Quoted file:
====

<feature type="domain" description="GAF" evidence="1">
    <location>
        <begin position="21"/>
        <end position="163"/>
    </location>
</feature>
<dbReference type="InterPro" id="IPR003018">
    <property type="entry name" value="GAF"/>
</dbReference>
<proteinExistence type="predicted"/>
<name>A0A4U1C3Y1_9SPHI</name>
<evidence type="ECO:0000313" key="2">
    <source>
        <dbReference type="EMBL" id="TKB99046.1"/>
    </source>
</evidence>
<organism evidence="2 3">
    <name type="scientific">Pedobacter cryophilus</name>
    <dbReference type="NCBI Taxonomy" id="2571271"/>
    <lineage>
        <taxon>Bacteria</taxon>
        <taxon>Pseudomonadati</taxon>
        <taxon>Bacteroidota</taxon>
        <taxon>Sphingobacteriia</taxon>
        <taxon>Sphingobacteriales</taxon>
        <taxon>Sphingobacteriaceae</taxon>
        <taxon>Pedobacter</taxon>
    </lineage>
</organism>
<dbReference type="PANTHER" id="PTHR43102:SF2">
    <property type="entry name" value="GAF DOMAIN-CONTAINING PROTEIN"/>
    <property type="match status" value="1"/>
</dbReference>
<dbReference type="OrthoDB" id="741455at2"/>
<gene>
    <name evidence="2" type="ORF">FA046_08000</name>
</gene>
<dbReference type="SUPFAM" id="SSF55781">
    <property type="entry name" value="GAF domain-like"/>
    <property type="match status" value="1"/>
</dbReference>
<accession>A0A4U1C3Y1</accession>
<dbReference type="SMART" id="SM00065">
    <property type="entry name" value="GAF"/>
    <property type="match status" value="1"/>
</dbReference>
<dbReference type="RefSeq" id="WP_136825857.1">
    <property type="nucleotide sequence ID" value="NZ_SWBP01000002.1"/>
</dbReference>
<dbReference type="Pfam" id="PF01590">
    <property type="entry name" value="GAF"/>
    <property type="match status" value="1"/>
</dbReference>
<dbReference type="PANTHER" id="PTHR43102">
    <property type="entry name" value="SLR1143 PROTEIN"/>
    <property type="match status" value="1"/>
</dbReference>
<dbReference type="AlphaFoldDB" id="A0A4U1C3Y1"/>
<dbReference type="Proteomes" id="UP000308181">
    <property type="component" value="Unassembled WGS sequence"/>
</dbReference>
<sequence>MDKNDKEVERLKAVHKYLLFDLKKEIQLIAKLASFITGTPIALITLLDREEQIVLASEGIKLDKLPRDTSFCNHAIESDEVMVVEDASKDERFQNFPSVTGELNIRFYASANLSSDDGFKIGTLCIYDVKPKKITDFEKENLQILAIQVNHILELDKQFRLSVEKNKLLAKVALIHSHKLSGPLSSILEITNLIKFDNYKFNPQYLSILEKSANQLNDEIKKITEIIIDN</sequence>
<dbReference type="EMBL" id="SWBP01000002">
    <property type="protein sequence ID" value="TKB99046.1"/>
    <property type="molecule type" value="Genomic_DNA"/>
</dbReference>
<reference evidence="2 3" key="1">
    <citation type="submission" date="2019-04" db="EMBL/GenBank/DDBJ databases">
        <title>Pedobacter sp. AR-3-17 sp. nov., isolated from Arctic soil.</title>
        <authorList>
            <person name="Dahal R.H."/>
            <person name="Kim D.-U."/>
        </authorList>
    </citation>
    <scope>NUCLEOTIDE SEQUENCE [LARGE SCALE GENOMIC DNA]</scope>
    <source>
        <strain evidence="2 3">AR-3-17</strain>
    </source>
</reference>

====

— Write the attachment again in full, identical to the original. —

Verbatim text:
<feature type="domain" description="GAF" evidence="1">
    <location>
        <begin position="21"/>
        <end position="163"/>
    </location>
</feature>
<dbReference type="InterPro" id="IPR003018">
    <property type="entry name" value="GAF"/>
</dbReference>
<proteinExistence type="predicted"/>
<name>A0A4U1C3Y1_9SPHI</name>
<evidence type="ECO:0000313" key="2">
    <source>
        <dbReference type="EMBL" id="TKB99046.1"/>
    </source>
</evidence>
<organism evidence="2 3">
    <name type="scientific">Pedobacter cryophilus</name>
    <dbReference type="NCBI Taxonomy" id="2571271"/>
    <lineage>
        <taxon>Bacteria</taxon>
        <taxon>Pseudomonadati</taxon>
        <taxon>Bacteroidota</taxon>
        <taxon>Sphingobacteriia</taxon>
        <taxon>Sphingobacteriales</taxon>
        <taxon>Sphingobacteriaceae</taxon>
        <taxon>Pedobacter</taxon>
    </lineage>
</organism>
<dbReference type="PANTHER" id="PTHR43102:SF2">
    <property type="entry name" value="GAF DOMAIN-CONTAINING PROTEIN"/>
    <property type="match status" value="1"/>
</dbReference>
<dbReference type="OrthoDB" id="741455at2"/>
<gene>
    <name evidence="2" type="ORF">FA046_08000</name>
</gene>
<dbReference type="SUPFAM" id="SSF55781">
    <property type="entry name" value="GAF domain-like"/>
    <property type="match status" value="1"/>
</dbReference>
<accession>A0A4U1C3Y1</accession>
<dbReference type="SMART" id="SM00065">
    <property type="entry name" value="GAF"/>
    <property type="match status" value="1"/>
</dbReference>
<dbReference type="RefSeq" id="WP_136825857.1">
    <property type="nucleotide sequence ID" value="NZ_SWBP01000002.1"/>
</dbReference>
<dbReference type="Pfam" id="PF01590">
    <property type="entry name" value="GAF"/>
    <property type="match status" value="1"/>
</dbReference>
<dbReference type="PANTHER" id="PTHR43102">
    <property type="entry name" value="SLR1143 PROTEIN"/>
    <property type="match status" value="1"/>
</dbReference>
<dbReference type="AlphaFoldDB" id="A0A4U1C3Y1"/>
<dbReference type="Proteomes" id="UP000308181">
    <property type="component" value="Unassembled WGS sequence"/>
</dbReference>
<sequence>MDKNDKEVERLKAVHKYLLFDLKKEIQLIAKLASFITGTPIALITLLDREEQIVLASEGIKLDKLPRDTSFCNHAIESDEVMVVEDASKDERFQNFPSVTGELNIRFYASANLSSDDGFKIGTLCIYDVKPKKITDFEKENLQILAIQVNHILELDKQFRLSVEKNKLLAKVALIHSHKLSGPLSSILEITNLIKFDNYKFNPQYLSILEKSANQLNDEIKKITEIIIDN</sequence>
<dbReference type="EMBL" id="SWBP01000002">
    <property type="protein sequence ID" value="TKB99046.1"/>
    <property type="molecule type" value="Genomic_DNA"/>
</dbReference>
<reference evidence="2 3" key="1">
    <citation type="submission" date="2019-04" db="EMBL/GenBank/DDBJ databases">
        <title>Pedobacter sp. AR-3-17 sp. nov., isolated from Arctic soil.</title>
        <authorList>
            <person name="Dahal R.H."/>
            <person name="Kim D.-U."/>
        </authorList>
    </citation>
    <scope>NUCLEOTIDE SEQUENCE [LARGE SCALE GENOMIC DNA]</scope>
    <source>
        <strain evidence="2 3">AR-3-17</strain>
    </source>
</reference>